Rail rapid transit (Red Line extension) "Subway to the Sea", Vermont Avenue subway, additional miles of light rail, urban streetcar system, electric trolley bus plan, electrification of commuter rail (see Los Angeles public transport developments)

LA Red Line Tremendous success of Los Angeles's rail systems has fed local enthusiasm for expansion. Proposals are being pushed forward to extend the metro system further along Wilshire Blvd. to Santa Monica on the Pacific Ocean – the long-awaited "Subway to the Sea".
[Photo: Eric Haas]

Light rail line plans

Lowell (Massachusetts)
Proposed expansion of heritage streetcar system

Streetcar and commuter rail plans

At least two light rail lines in comprehensive plan (see Memphis public transport developments)

103 miles of elevated rail rapid transit + Miami Beach streetcar (already locally funded); 90% of population would be within 3 miles of a station, half within 2 miles of a station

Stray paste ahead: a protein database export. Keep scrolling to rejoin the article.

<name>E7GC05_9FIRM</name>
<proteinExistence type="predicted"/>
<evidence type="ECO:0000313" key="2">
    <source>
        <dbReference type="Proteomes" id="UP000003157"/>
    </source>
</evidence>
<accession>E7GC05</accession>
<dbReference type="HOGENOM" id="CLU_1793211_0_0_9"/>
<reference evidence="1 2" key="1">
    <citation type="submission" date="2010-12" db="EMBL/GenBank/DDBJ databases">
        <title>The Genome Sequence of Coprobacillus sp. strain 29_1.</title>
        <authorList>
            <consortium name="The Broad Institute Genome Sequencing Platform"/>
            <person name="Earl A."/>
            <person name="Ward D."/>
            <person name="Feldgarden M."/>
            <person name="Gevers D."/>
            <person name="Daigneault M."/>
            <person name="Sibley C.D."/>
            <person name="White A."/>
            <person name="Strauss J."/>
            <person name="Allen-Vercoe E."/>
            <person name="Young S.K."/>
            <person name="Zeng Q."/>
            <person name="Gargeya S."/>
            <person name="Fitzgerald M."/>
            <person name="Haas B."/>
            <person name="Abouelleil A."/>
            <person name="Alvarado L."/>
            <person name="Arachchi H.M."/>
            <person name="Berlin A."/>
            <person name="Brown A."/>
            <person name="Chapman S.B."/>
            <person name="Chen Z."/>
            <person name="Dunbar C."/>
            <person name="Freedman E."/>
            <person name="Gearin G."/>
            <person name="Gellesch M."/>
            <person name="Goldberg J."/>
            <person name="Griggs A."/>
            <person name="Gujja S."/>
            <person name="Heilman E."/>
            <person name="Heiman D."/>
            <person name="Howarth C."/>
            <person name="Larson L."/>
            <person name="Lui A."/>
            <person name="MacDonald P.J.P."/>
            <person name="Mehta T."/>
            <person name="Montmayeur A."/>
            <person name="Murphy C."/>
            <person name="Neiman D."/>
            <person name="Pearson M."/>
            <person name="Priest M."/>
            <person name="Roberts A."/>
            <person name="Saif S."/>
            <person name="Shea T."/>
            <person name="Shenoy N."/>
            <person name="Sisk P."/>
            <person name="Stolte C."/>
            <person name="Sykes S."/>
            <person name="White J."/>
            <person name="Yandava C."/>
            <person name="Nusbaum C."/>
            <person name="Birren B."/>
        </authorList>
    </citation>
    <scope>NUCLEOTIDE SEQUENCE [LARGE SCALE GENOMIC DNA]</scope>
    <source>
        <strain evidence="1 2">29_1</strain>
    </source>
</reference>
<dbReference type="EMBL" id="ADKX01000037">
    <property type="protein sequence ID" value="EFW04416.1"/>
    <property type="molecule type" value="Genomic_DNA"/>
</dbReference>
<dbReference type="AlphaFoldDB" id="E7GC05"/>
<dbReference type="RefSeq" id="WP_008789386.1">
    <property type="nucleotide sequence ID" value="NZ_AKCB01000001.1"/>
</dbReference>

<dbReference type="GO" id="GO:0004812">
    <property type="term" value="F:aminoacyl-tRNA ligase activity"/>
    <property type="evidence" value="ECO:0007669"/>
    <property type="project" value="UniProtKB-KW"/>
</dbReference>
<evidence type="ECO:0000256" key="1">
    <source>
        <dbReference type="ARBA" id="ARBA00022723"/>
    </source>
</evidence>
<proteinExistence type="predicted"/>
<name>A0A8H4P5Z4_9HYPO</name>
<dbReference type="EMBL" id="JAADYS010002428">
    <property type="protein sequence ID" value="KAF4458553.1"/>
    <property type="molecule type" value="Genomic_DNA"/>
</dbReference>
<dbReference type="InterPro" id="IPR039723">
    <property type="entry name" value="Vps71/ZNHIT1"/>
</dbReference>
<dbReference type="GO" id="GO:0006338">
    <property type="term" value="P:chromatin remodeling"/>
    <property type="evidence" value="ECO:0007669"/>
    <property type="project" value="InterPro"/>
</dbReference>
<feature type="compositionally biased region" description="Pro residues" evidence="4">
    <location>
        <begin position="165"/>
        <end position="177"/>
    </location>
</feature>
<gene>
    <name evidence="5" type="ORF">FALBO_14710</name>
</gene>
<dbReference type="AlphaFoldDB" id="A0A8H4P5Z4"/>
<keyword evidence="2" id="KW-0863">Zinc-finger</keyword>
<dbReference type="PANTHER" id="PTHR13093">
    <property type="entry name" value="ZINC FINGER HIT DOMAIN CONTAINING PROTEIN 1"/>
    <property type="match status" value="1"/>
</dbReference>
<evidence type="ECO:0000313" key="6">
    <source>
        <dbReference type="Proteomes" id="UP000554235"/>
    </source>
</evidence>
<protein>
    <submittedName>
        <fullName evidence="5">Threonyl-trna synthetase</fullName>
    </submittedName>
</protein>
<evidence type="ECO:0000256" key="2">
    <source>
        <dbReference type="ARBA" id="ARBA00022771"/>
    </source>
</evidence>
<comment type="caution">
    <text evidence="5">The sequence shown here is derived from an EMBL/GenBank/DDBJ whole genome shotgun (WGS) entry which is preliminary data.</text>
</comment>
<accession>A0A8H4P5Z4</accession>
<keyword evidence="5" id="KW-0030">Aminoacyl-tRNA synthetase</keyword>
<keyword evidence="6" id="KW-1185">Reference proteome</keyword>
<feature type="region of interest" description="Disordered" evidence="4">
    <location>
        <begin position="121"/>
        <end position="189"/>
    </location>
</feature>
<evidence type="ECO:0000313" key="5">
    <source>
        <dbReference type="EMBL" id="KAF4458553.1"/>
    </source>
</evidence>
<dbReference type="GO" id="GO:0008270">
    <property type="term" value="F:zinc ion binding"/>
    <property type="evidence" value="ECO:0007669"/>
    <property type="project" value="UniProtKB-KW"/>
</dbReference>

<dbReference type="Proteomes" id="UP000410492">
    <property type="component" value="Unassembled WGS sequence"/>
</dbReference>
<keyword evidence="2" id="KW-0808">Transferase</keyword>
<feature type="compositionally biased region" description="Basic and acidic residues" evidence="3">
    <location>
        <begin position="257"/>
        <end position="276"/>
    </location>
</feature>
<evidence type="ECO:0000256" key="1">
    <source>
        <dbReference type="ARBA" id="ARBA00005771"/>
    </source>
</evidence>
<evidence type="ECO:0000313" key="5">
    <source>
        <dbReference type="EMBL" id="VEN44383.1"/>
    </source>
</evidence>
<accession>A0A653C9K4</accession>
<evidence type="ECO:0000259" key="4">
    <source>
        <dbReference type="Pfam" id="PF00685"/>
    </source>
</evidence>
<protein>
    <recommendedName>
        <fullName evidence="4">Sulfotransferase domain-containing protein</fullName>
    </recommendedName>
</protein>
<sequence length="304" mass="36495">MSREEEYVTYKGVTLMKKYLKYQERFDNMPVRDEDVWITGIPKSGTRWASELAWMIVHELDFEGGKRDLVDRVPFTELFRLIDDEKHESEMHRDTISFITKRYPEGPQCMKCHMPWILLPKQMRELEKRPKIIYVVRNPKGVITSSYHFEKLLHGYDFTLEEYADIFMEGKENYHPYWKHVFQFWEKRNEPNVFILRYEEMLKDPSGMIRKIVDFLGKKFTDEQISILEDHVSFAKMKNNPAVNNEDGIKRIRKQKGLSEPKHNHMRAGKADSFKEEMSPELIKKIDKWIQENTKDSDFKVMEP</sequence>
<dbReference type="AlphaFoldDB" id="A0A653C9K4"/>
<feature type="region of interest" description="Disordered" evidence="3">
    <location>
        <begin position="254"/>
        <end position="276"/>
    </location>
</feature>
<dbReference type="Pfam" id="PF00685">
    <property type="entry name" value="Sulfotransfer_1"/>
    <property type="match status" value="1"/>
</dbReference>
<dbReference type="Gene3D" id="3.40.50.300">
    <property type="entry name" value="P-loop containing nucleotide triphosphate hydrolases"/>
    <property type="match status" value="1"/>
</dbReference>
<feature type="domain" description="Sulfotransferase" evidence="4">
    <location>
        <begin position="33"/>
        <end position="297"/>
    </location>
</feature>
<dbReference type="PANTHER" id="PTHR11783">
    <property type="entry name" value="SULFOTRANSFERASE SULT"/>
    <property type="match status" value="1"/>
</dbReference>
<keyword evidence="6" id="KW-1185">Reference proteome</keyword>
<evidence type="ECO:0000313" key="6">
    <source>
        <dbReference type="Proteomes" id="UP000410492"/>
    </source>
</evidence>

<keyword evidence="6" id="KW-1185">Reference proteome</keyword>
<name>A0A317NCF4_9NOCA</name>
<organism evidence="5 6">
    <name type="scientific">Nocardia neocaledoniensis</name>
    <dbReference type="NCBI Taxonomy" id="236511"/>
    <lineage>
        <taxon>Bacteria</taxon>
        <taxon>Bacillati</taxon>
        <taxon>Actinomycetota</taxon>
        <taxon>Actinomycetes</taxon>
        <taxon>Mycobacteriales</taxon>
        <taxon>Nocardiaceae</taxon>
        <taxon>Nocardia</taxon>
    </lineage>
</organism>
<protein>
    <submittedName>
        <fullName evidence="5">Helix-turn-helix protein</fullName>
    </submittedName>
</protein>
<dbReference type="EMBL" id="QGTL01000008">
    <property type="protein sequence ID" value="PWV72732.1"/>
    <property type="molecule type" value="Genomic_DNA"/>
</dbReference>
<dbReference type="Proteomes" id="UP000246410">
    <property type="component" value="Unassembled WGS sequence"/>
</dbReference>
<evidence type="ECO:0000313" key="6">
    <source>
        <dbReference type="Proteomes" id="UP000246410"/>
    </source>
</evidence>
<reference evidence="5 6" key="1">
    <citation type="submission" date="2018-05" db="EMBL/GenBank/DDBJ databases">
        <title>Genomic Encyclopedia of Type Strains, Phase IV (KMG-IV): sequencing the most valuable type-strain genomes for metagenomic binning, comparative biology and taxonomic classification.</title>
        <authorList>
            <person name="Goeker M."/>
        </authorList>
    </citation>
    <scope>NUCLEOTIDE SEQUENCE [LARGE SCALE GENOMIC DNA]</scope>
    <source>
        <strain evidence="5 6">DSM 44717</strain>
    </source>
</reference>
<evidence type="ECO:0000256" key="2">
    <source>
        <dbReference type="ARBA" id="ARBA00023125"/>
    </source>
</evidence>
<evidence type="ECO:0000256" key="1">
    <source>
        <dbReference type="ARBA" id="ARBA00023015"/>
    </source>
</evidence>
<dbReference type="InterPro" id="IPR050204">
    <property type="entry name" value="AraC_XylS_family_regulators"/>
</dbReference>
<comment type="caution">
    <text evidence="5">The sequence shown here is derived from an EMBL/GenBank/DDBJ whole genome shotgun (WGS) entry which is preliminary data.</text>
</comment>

Light rail (interurban or streetcar) proposed, commuter rail

Minneapolis-St. Paul
Central light rail connector between the cities, Northstar commuter rail, streetcar system, three additional light rail routes in Southwest section of urban area (see Minneapolis-St. Paul public transport developments)

Minneapolis LRT Minneapolis's Hiawatha LRT line has been repeatedly exceeding ridership targets a decade and a half early. Success of the electric rail system has led to widespread community support for expansion, including a line connecting the city centers of Minneapolis and St. Paul.
[Photo: Joe Kurland]

Missoula (Montana)
commuter rail

Myrtle Beach (SC)
Proposed light rail streetcar system

Commuter rail expansion (see Nashville public transport developments)

New Orleans
35-mile streetcar system including the Desire streetcar line (see New Orleans public transport developments)

PT2000 streetcar New Orleans built 31 new streetcars in-house for the Canal and Riverfront Streetcar Lines – modernized and improved versions of the iconic and beloved Perley Thomas streetcars that are still operating in New Orleans after 84 years of service.